UPDATE: As Problems Persist, Bus Routes to be Changed Again
Superintendent of county Education Services Commission expects routes to be fixed in two weeks.
An update of the township's school bus routes, implemented this fall with the aid of a computer software program, was supposed to make bus service more efficient for those students eligible for busing.
The revised routes also were supposed to recognize changes in where populations of students live, and road changes, the Board of Education was told on Monday night by Hal Dunsavage, superintendent of the Somerset County Education Services Commission.
Instead, according to parents and board members who also are parents, schedules and routes had been thrown into disarray. The school's bus service is contracted through the Somerset County ESC.
ADDED: "Transportation at SCESC [Somerset County Education Services Provider, which provides bus service] is working with the software company to provide the quickest solution possible," School Business Administrator Nick Markarian said in an email on Wednesday.
As of Monday, some buses for middle school students were arriving 20 minutes earlier than usual, meaning most students miss that bus, while buses for Ridge High School—which normally arrive after the middle school bus—are showing up after 7 a.m.
At the meeting, board President Susan Carlsson said that high school in The Hills section of the township particularly have been seeing buses arrive at times past 7 a.m. "For the past three days"—since school started last Thursday—"they are getting to school late."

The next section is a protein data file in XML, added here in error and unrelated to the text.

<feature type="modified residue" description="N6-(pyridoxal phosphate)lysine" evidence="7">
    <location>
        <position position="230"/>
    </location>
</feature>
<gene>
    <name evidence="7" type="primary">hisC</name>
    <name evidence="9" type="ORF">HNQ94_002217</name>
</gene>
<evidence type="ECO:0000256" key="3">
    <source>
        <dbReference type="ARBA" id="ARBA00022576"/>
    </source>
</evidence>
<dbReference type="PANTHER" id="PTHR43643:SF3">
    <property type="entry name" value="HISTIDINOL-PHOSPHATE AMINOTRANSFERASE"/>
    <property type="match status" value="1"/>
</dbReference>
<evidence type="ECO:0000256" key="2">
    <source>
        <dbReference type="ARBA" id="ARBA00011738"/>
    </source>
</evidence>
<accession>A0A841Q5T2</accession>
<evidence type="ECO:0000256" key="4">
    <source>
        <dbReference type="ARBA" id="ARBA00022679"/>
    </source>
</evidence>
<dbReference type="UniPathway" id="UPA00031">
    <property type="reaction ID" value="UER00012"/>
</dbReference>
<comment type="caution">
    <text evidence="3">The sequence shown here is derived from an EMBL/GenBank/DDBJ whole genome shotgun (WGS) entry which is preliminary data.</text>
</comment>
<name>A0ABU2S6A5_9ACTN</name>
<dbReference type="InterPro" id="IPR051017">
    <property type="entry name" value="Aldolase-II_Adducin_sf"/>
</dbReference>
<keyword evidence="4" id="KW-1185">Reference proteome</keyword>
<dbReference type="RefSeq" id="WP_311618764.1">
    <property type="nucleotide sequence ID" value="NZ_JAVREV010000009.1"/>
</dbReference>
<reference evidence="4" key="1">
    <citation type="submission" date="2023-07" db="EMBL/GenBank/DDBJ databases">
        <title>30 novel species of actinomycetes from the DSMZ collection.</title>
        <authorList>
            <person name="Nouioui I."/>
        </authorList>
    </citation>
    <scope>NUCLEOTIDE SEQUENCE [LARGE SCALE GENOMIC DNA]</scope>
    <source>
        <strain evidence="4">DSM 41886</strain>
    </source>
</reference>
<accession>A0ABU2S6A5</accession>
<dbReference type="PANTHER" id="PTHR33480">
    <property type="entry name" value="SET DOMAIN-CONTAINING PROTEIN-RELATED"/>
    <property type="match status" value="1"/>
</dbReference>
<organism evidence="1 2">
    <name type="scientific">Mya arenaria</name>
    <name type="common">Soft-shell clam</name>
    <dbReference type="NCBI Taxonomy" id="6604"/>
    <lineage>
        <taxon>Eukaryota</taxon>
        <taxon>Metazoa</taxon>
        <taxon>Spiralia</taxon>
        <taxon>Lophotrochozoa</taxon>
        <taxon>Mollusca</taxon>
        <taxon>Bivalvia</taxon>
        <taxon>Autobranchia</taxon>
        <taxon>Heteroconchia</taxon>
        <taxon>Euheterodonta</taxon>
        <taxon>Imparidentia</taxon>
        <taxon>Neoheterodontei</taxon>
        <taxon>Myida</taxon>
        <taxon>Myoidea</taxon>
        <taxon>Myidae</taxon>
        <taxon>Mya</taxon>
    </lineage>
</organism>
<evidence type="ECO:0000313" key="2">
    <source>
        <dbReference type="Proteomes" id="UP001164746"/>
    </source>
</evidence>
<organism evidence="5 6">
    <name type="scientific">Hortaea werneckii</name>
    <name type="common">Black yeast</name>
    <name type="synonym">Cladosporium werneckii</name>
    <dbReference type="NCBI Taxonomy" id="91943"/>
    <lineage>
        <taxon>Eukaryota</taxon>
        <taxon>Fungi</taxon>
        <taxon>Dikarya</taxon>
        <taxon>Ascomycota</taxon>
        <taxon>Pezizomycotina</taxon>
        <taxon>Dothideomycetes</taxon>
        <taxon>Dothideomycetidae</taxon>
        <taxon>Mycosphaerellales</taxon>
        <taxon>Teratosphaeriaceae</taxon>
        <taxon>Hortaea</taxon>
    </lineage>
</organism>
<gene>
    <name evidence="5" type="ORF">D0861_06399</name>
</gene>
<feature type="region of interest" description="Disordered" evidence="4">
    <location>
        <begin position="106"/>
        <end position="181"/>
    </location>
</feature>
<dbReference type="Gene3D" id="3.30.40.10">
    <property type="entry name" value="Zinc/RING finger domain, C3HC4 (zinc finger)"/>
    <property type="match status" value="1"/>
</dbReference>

Board member Priti Shah said she had been told of bus stops that totally were missed by drivers, requiring parents to transport the entire bus stop of students. "What's being done about that?" she asked.
A persistent problem, she said, is, "Consistently, at the beginning of the year, drivers...didn't know the routes."
Other parents told of hearing stories of a kindergarten student being dropped off at the wrong location. There also were reports of clusters of four or five buses, particularly in The Hills, all passing by one corner and then backing up behind each other on the way to school.
Dunsavage said the updating had been performed with the aid of an outsourced company, which he said he will hold accountable for the problems. He said that within the next two weeks, most of the routes will be put back to pretty much what they were in the previous year, except in certain cases.
When the new routes are set, Dunsavage said new bus passes will be given to the school. School officials, including Superintendent Valerie Goger, said that the new passes will be issued at school, but she doesn't know yet exactly how they will be distributed.
He said the priority changes, to be made as soon as possible, are those that supposedly had young children crossing streets to reach buses, or routes and stops with other safety concerns. He said other routes will be examined for efficiency, after hearing parents complain that some buses left The Hills and heading up nearly to Bernardsville before heading to their school destination.
Dunsavage asked parents and board members to email the ESC with specific information, including the child's name, address, bus stop and the situation. He said parents would receive an answer back if they email BaskingRidge@sc.esc.k12.nj.us.
He said first-day-of-school bus problems were worsened by heavy rains, and flooding that made it impossible for some bus drivers even to get to work.
He also told the board that in future years, he will make sure that bus drivers go on a practice run before the first day of school. "This is not going to happen again next year. I can tell you that," Dunsavage told the school board and public.
One mother complained that a year ago September her child had been picked up and then she encountered the bus driver in Bernardsville. She said she had to lead him back to the Oak Street School.
"Why not spend $100 and give them a GPS?" she asked.